There are several ways in which grating and spacer portions can be made, one being by means of a spacer portion amounting to a slip in the corrugation. More conveniently, the two grating portions are made coherent as resulting from lithographically defining a length of grating encompassing both portions, followed by etching exclusive of a spacer portion. Achievement of a quarter-wave shift in this fashion depends on a number of parameters such as, e.g., the type of grating, the depth to which a grating is etched, and the length of the spacer portion. For example, it has been determined that for a grating whose grooves have vertical walls and flat bottoms and whose ridges have the same width as its grooves, the length of a preferred spacer portion is equal or approximately equal to the Bragg length of the grating (the reciprocal of the grating coupling coefficient).

FIG. 2 shows waveguides 11 and 12 as rib-shaped features of waveguide layer 22 which is between lower and upper cladding layers 21 and 23.

Functioning of the device in accordance with FIGS. 1 and 2 can be described as follows: The two spaced-apart gratings of waveguide 12 form a resonator cavity for radiation coupled from waveguide 11 into waveguide 12. For an incident field in waveguide 11 at the resonant frequency of the resonator cavity, a strong field builds up in the cavity. Energy accumulated in the cavity is coupled back into waveguide 11 in both directions. At resonance, the reinjected field in the forward direction destructively interferes with the incident field and, provided the resonator loss is dominated by coupling, essentially all power is reflected. When properly designed for a quarter-wave shift, the resonator supports a single, high-Q mode.

FIG. 3 shows, in addition, to features as described above in connection with FIG. 1, waveguide 31 and additional optical outputs 32 and 33 as may be desired, e.g., to provide for additional outputs, for multiplexing onto a common channel (waveguide 31), and, in a receiver application, for removing energy from a common channel.

FIG. 4 shows, in addition to features as described above in connection with FIG. 1, gain medium 41 with rear-facet 411, waveguide 42 coupled side-by-side to waveguide 11 and leading to optical detectors 44 and 45, and waveguide 46 leading to optical detector 47. Detector 44 can be used to monitor power input to the resonant reflector, detector 45 to monitor reflected power, and detector 47 to monitor transmitted power. The gain medium preferably has negligible internal feedback, with feedback being provided primarily by the external resonator.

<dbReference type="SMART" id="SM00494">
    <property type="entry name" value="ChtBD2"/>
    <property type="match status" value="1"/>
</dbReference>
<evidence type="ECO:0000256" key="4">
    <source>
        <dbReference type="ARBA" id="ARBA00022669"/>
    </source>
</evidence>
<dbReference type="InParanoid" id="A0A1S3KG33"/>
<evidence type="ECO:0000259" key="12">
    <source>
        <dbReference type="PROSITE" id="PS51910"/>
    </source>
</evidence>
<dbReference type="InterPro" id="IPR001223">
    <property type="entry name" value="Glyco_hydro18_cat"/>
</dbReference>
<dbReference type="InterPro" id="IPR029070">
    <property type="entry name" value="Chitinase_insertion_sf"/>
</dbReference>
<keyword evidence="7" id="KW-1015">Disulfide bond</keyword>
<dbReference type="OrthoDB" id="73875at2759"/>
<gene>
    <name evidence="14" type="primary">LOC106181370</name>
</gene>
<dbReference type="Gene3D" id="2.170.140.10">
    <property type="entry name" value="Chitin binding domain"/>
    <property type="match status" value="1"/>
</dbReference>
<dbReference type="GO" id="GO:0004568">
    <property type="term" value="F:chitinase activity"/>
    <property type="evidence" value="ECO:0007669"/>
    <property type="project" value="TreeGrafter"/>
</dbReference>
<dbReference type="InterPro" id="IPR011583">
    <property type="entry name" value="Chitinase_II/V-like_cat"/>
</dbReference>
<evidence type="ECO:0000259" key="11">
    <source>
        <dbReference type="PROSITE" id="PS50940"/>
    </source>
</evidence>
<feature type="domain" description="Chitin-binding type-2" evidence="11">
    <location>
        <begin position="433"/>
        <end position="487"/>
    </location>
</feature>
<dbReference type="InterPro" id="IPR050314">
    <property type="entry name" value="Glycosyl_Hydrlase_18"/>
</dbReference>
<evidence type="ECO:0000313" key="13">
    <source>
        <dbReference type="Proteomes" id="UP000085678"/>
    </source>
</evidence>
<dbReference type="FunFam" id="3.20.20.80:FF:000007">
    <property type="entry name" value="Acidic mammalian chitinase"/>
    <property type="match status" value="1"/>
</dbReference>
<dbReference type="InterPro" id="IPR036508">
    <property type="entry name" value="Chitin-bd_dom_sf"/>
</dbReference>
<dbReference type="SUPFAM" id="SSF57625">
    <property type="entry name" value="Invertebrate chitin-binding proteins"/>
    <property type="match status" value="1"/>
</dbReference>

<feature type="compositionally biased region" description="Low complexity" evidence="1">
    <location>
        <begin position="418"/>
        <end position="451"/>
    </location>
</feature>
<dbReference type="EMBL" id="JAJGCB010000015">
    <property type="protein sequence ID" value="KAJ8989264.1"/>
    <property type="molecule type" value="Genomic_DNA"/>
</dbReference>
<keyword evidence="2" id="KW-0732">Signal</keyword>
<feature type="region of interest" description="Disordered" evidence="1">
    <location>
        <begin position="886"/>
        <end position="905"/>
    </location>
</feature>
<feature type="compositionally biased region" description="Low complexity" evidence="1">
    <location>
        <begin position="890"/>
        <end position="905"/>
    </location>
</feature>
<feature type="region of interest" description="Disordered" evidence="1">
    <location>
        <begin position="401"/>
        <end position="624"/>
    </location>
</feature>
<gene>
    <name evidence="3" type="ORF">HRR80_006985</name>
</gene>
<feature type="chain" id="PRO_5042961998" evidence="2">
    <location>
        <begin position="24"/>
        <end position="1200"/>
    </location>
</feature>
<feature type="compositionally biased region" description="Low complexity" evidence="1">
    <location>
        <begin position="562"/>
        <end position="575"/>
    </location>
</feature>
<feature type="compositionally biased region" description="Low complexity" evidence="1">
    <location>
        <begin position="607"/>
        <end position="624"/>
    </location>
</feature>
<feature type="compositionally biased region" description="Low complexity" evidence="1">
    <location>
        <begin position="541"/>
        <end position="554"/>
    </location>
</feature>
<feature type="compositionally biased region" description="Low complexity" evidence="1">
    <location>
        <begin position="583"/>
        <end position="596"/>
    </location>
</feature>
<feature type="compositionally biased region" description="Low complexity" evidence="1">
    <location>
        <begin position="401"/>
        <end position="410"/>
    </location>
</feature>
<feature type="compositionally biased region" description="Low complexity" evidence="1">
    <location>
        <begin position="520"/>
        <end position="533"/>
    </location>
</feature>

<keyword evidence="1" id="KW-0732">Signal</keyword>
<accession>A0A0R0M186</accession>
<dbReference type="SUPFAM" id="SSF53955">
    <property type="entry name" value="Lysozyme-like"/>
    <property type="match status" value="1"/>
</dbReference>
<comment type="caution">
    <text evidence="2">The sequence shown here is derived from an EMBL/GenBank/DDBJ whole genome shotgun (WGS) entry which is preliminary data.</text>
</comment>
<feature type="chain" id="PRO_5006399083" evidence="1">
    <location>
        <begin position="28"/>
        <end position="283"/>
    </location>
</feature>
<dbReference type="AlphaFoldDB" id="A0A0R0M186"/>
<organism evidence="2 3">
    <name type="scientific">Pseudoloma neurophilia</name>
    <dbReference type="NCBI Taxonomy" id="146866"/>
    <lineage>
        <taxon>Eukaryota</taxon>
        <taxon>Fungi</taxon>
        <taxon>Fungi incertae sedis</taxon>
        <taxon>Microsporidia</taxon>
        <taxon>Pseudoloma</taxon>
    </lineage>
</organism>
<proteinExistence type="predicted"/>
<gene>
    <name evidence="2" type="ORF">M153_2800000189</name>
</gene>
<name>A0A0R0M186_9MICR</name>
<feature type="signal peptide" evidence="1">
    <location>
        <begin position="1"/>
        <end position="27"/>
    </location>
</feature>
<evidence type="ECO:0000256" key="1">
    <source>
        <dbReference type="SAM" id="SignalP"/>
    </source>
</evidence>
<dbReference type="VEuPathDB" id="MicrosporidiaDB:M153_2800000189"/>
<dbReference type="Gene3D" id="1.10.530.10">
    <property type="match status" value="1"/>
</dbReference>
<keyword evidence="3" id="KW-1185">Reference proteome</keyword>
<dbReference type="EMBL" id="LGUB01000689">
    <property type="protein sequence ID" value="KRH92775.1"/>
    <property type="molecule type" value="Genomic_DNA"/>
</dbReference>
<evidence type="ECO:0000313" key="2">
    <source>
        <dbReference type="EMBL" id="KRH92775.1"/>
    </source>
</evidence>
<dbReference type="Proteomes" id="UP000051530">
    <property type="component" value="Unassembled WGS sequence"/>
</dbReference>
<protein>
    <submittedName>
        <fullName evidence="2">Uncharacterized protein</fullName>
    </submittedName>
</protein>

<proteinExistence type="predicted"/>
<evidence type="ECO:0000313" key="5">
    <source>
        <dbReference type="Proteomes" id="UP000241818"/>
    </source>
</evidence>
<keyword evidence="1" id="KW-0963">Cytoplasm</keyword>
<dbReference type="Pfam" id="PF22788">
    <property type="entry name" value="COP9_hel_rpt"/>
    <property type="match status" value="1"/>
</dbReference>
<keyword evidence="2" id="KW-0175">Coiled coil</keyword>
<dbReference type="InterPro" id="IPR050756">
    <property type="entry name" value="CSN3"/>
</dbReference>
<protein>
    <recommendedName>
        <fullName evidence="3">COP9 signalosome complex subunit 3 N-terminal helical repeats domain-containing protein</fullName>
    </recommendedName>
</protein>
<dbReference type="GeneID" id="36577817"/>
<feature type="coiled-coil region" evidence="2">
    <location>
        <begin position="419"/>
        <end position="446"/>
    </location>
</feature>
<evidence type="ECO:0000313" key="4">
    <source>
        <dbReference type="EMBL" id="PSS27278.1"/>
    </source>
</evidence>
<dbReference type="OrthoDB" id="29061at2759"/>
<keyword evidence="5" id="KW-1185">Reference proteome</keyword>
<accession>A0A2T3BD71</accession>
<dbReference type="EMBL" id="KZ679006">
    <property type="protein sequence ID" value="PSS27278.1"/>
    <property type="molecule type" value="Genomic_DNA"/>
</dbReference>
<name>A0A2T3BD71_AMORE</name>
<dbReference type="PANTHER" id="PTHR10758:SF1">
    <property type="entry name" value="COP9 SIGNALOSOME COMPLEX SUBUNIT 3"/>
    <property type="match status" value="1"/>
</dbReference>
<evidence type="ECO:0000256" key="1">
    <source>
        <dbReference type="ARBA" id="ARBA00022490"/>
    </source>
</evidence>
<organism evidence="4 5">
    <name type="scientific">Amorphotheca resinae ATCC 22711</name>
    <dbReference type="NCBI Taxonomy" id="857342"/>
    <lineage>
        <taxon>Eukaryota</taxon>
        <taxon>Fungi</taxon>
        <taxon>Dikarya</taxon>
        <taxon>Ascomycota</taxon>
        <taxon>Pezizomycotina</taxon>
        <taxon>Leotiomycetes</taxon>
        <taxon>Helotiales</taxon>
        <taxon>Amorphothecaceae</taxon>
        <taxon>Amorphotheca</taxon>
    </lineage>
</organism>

FIG. 5 shows laser 51 (as shown in detail in FIG. 4), electronic unit 52 electrically connected to laser 51 and designed to operate and modulate the laser, and optical fiber 53 comprising core portion 531 and cladding portion 532. Coupling to the optical fiber may be at the resonator reflector or at the mirrored laser facet.

FIG. 6 shows transmitters 601, 602, and 603 for operation at respective different wavelengths λ1, λ2, and λ3, such transmitters being as shown in FIG. 5. Optical fibers 611, 612, and 613 connect the transmitters to multiplexer 62 to which optical transmission line 63 is connected. Transmission line 63 is connected also to demultiplexer 64 which, under operating conditions, separates signals at wavelengths λ1, λ2, and λ3 for further transmission over respective optical fibers 651, 652, and 653 to respective receivers 661, 662, and 663.

FIG. 7 shows reflected power R as a function of optical frequency ω for an idealized device in accordance with FIG. 1, such device being characterized by a narrow reflection resonance.

FIG. 8 shows a curve 81 corresponding to gain-loss equality for an idealized laser in accordance with FIG. 4, the steep and narrow minimum being caused by the presence of the resonant reflector. Also shown are phase curves 82, 83, 84 corresponding to round-trip phase of 2π(N-1), 2πN, and 2π(N+1), where N denotes an integer.

It is readily appreciated that there is little change in laser operating frequency (the abscissa ωo, of the lowest point of intersection of a curve 82, 83, 84 with curve 81) when curves 82, 83, and 84 are subject to translation as may be due, e.g., to temperature change during device operation. Preferably, in the interest of preventing mode hopping, and also in the interest of positive control over wavelength, linewidth, and chirp, means are provided for controlling the laser operating point. This may involve active temperature control during device operation as may be based on monitored power, e.g., by means of detectors as shown in FIG. 3. Especially in the case of a hybrid laser, temperature control may be effective as applied to a laser assembly as a whole. Alternatively, local heating or cooling may be applied, e.g., to the gain medium or to the resonator. Instead, or in addition to temperature control, it is also possible to stabilize laser operation by other means which affect refractive index in the resonant reflector. Among such means are the inclusion and control of a liquid-crystal material, of an electro-optic material, or of carrier injection in a semiconductor material.

FIG. 9 shows power transmission curve 91 and power reflection curve 92 as experimentally determined for a device as shown in FIGS. 1 and 2 and as further described in Example 1 below. The reflection peak is centered at a wavelength of approximately 1.54 micrometer, and the width of the reflection peak is approximately 0.35 Angstrom.